Monthly Archives: June 2013

10 Entertaining (and Quiet) Activities for Your Toddler When You Have a Headache

So today I have a headache. It’s been one of those days where I wish there were two of me or my husband could just call into work and say he was staying home for the day. I want to lie out on the couch, cover my head in blankets and take a nap. But wait, I’m a mom to a toddler and a 3.5 month old needing attention and entertainment. Well, the baby isn’t any trouble, at least he’s immobile and usually sleeps most of the day anyway, but the toddler is a different story.

So you need a few moments of peace and quiet? A rarity and luxury indeed. However, I have compiled a list of 10 activities bound to entertain those young, budding minds and (hopefully) keep them quiet long enough for momma or daddy to get some peace.

1.  Water Play: Little Man loves this! All I do is set out a towel on the floor and get out my large bread bowl (the biggest bowl I have used to make bread). I fill it with warm soapy water and tell him to get his dinkies and toys that need a wash. Give him a cloth, brush, spray bottle, cups, or whatever he needs and he can be there for hours scrubbing, splashing and “cleaning.” Kill two birds with one stone and give him the silverware to polish. waterplay02

2. Outside Pool Fun: Yesterday Little Man invited a friend over to play in his kiddie pool. We filled it with warm water and even put his small slide in and used the water hose to create a water slide. Albeit a little noisy, the two boys stayed in the pool for hours playing with toys, boats and bubbles.  Maybe with just one toddler it won’t be as loud.

3. Play Doh: Children love shaping and molding with Play Doh or clay. Just set out a place at the table, give them a few cookie cutters, rollers, plastic cutlery even stamps and sit back while they put their creative little minds to work. It keeps my Little Man seated for long extended periods which can miraculous some days.

4. Painting: Last week Little Man was given all of his Sunday School pages and worksheets to bring home as it was the last session before summer break. These pages clearly showed how enthusiastic he is about coloring as seen here:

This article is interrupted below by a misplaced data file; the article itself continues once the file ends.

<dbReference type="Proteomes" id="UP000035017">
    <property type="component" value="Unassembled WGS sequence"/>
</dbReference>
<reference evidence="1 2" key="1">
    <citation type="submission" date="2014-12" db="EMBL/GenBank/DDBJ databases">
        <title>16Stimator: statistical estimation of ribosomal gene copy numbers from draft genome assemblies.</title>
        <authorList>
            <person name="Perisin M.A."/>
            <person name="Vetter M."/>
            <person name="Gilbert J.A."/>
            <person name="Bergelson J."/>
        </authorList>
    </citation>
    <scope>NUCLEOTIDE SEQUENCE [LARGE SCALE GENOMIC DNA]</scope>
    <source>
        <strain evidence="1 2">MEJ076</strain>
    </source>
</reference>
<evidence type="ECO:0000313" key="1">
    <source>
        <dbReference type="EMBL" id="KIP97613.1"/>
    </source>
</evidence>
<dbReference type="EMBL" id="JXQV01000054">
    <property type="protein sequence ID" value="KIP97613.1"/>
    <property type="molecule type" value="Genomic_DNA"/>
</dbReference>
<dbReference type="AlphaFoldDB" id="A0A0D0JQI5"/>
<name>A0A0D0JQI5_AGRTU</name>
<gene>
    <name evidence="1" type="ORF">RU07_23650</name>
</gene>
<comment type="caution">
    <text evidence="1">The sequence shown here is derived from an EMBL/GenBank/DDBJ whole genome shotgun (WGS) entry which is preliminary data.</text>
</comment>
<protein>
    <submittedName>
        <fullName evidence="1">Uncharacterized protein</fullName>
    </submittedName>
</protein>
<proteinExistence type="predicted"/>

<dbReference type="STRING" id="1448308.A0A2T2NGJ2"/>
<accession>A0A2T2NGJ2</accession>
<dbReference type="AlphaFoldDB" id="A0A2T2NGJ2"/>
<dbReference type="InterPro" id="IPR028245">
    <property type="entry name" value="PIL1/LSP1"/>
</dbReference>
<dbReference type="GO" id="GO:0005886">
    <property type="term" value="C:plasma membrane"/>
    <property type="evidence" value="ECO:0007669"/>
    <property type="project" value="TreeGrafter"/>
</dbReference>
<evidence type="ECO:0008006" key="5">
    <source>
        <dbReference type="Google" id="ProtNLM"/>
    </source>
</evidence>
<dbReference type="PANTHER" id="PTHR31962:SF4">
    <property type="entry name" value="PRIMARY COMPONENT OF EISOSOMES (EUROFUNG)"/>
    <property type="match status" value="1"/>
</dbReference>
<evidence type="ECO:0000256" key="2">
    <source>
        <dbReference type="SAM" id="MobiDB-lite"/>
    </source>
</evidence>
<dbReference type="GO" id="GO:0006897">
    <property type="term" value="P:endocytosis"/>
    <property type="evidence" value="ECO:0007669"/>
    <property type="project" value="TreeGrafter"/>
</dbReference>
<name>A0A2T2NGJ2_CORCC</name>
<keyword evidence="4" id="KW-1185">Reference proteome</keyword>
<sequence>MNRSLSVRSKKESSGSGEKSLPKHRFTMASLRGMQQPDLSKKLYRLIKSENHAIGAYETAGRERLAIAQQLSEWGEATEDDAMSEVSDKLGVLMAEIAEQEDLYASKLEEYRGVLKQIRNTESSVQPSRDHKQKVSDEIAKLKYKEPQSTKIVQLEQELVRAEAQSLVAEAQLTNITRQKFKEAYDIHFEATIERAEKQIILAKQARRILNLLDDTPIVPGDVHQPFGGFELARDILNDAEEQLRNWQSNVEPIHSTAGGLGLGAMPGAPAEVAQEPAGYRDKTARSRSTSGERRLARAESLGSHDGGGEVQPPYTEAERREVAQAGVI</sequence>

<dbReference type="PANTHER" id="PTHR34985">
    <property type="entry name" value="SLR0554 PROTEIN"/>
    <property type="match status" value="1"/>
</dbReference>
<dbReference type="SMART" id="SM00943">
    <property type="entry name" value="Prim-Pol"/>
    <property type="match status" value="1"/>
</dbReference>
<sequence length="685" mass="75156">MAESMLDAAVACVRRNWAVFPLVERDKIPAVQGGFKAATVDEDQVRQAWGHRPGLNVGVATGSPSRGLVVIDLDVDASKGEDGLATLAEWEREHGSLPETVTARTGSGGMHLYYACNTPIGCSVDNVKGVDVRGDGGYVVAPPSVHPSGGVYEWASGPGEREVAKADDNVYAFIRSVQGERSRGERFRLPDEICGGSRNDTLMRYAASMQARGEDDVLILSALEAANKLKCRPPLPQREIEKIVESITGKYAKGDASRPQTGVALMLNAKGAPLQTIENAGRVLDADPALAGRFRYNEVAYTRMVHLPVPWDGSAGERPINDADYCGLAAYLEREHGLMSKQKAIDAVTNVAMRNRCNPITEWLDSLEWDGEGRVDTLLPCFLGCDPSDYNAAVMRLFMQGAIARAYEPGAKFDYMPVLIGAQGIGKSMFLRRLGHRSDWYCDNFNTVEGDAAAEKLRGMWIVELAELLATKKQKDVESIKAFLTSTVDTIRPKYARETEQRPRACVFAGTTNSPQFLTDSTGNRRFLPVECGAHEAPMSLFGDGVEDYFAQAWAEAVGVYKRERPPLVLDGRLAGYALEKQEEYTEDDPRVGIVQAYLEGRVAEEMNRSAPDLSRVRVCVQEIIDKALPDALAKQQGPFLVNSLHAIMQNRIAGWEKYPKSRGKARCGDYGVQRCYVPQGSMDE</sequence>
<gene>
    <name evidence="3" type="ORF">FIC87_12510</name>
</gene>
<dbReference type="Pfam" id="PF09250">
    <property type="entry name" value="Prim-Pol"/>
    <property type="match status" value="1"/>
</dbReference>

Crayons, crayons, crayons PAINT!
Crayons, crayons, crayons PAINT!

Alas, Little Man did not turn out like his mother who spent hours and hours in coloring books. In fact, he has accrued many coloring books over his less than 3 year stint on this earth that remain colorless. But, give him a paintbrush and some paint and you barely know he’s in the room! It’s funny to watch his face in intense concentration.

painting IMG_0172

The little art easel was $2 from Dollarama and the wooden car was given to him from a relative but can probably be found at most craft stores.

4. Lego/Blocks: Not much to discuss here. Lego has been keeping parents sane for decades and its continuing popularity just goes to show how much the kids like it as well. Building towers, cars, space stations, spectacular castles, intergalactic robots and so forth is timeless and will keep just about any overactive toddler captivated for hours.

5. Discovery Bucket: Inside or outside, this activity is intriguing and fun. Give your child a bucket and tell them to hunt for new discoveries and see what they find. I love it when Little man comes back with “special” rocks and twigs. Just make sure your child is safely in your sight or safely inside the protection of your backyard fence. One day, as a variation to the bucket, Little Man decided to go “shopping” and picked up several smart finds in his shopping bag. This gave me just enough time to finish a coffee and have a rest before he wanted to show me all of his wonderful “purchases.”

6. Puzzles: Do your toddler love jigsaw puzzles? Set out a variety of scenes for them to play with depending on their level of difficulty and their personal ability. The key to this quiet pastime is their concentration on the task promoting strategy and problem solving skills.